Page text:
Most people won't remember his name alone. If you tell them he was Buck Owens' guitarist, the leader of the Buckaroos, some people might recall the handsome, talented guy who died too soon. But mention this name to a guitar player who's been around awhile, and you'll see a look of utter amazement. They'll remember the fast fingers and chicken pickin' that made the Buckaroos so famous.

From the 1950s through today, many Buckaroos came and went, but Buck only had ONE "right arm" and that was Don Rich. Together they went from playing one night stands to the top of the charts. In the late 1960s, the Buckaroos won "Band of the Year" awards several times. Through TV shows like "The Buck Owens Ranch" and "Hee Haw," the Buckaroos' audience grew. There were several Buckaroos albums recorded without Buck.

Don's talent was not limited to the guitar and his singing voice. He was an excellent fiddle player as well. He cut an album in 1972 called "That Fiddlin' Man."

Rich started out playing fiddle with Buck Owens & The Buckaroos, before switching to guitar in 1962. Rich, like Owens, played a custom sparkle-finish Fender Telecaster electric guitar, and took advantage of this guitar's unique tones to create the bassy rhythms and twangy "chicken pickin'" that became a characteristic of the genre. His playing style can be heard in the 1963 Buck Owens hit "Act Naturally," a song which was later covered by The Beatles. With The Buckaroos, Rich helped create 19 number 1 country hits in the 1960s.

Rich died on July 17, 1974, at the age of 32 after a motorcycle accident along Highway 99 north of Bakersfield after a recording session at the Buck Owens Studios then located in Oildale. He was on his way to Morro Bay, California, to join his wife and family for a summer vacation when he lost control of his motorcycle and struck a guardrail resulting in his tragic and untimely death. His simple grave is located at Hillcrest Memorial Park Cemetery on Kern Canyon Road (Highway 184) in the foothills of northeast Bakersfield.

Here's a great example of Don's playing in the solo of this song:

Here's another great solo. Note 2 guys singing into the same mic, the rock elements in the solo, kinda reminds me of some English group:

Wait, didn't that English group cover this song?

Oh yeah, listen to Don's playing all through the song. Badass.

Thursday, March 29, 2007

Right here, right now

In a new series of posts, we'll take few minutes every few days and look at the values and issues of the Right, and how they are implemented by the current crop of Republican Presidential hopefuls.

Today: Family Values (all data from wikipedia)

Newt Gingrich:
In 1962, Gingrich married Jackie Battley, his former high school geometry teacher, when he was 19 years old; she was seven years his senior at 26 years old. Jackie raised their two daughters, worked to put Newt through graduate school and was a loyal political wife. Gingrich and Battley divorced in 1980. Battley has charged that Gingrich discussed the terms of their divorce settlement while she was in the hospital recovering from cancer surgery.

Marianne Ginther in late 1981. Marianne was quoted in a 1995 article in Vanity Fair as saying: "I don't want him to be president and I don't think he should be." Marianne added, "Right now, the presidency is not a single person. It's not so much what he'd be doing. It's what I'd be doing." by which she meant not that Newt would not be a good President but that she did not particularly look forward to being first lady. They divorced in 1999, the same year Gingrich had an affair with a then 33-year old member Congressional staffer, Callista Bisek, whom he married the next year.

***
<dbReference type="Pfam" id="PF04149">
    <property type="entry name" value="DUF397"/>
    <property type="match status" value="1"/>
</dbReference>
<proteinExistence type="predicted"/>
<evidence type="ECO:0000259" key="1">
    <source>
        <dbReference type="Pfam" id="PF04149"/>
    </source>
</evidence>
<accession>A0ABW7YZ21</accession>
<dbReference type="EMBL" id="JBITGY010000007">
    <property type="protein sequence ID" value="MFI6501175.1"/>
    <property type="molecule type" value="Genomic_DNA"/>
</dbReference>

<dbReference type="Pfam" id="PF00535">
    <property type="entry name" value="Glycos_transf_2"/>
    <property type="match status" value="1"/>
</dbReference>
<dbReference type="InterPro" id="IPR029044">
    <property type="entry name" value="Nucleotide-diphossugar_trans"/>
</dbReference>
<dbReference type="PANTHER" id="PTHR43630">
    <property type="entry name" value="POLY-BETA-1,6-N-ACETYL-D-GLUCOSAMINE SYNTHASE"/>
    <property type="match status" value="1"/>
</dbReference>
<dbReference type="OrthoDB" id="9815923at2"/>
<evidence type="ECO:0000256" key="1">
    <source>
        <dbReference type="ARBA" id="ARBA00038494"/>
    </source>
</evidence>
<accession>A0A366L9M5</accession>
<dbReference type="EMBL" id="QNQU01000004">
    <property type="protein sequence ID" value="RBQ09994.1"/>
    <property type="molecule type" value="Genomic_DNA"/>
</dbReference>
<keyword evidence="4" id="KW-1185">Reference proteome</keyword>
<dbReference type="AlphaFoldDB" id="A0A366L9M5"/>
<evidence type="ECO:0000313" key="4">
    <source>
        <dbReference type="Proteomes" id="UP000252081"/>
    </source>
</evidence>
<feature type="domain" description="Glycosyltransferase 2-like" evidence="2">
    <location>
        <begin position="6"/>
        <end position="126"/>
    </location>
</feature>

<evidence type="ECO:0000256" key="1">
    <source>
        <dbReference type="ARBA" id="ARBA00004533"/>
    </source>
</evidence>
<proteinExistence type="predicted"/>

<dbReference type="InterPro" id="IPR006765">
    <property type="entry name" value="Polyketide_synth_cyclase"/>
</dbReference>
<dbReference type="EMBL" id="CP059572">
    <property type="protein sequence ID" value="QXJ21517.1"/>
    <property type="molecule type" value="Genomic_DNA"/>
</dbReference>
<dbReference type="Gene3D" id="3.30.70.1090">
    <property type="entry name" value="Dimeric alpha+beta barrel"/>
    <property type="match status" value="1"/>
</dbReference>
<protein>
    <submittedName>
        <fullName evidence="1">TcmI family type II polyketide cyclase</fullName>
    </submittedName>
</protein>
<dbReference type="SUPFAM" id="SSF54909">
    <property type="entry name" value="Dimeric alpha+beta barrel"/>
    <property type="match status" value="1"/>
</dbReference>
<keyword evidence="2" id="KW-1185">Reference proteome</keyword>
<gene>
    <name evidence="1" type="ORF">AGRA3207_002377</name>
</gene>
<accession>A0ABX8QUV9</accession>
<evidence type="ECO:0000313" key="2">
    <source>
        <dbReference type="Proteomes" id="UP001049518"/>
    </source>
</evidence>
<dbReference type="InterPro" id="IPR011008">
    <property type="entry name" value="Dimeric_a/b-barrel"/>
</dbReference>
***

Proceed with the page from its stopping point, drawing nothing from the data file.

Rudy Giuliani:
Giuliani has been married three times. His first marriage was to educator Regina Peruggi, whom he had known since they were both children, on October 26, 1968, soon after he graduated law school. In 1976, the couple decided on a trial separation; Giuliani later said the marriage suffered "through my overwork." The couple did not have any children.

Giuliani met local television personality Donna Hanover sometime in 1982, and they began dating when she was working in Miami. Giuliani filed for legal separation from Peruggi on August 12, 1982. Giuliani and Hanover started living together later that year in Washington, D.C.

A Roman Catholic Church annulment of the Giuliani-Peruggi marriage was granted at the end of 1983, according to Giuliani, because he discovered after fourteen years that he and his wife were second cousins and they did not have the Church dispensation thus needed.

Giuliani and Hanover then married in a Catholic ceremony at St. Monica's Church in New York on April 15, 1984. They had two children, son Andrew (born January 30, 1986) and daughter Caroline (born 1989). Andrew first became a familiar sight by misbehaving at Giuliani's first mayoral inaguration, then with his father at New York Yankees games, of whom Rudy Giuliani is an enthusiastic fan; Andrew also was an accomplished junior golfer.

Beginning in 1996, Giuliani and Hanover's public relationship became distant, with Hanover appearing at few public events. In 1997, a Vanity Fair article report that Giuliani had a romantic relationship with Cristyne Lategano, the mayor's communications director. The mayor and Lategano denied the allegations.

In May 2000, the New York Daily News broke news of Giuliani's extramarital relationship with Judith Nathan, a sales manager for a pharmaceutical company. Giuliani then called a press conference to announce that he intended to separate from Hanover. Hanover, however, had not been told about his plans before his press conference, an omission for which Giuliani was widely criticized. Previously, Giuliani had hinted at the relationship by referring to Nathan as his "very good friend." Giuliani now went on to praise Nathan as a "very, very fine woman", and said about his marriage with Hanover, that "over the course of some period of time in many ways, we've grown to live independent and separate lives." Hours later Hanover said, "I had hoped that we could keep this marriage together. For several years, it was difficult to participate in Rudy's public life because of his relationship with one staff member," a reference to Lategano.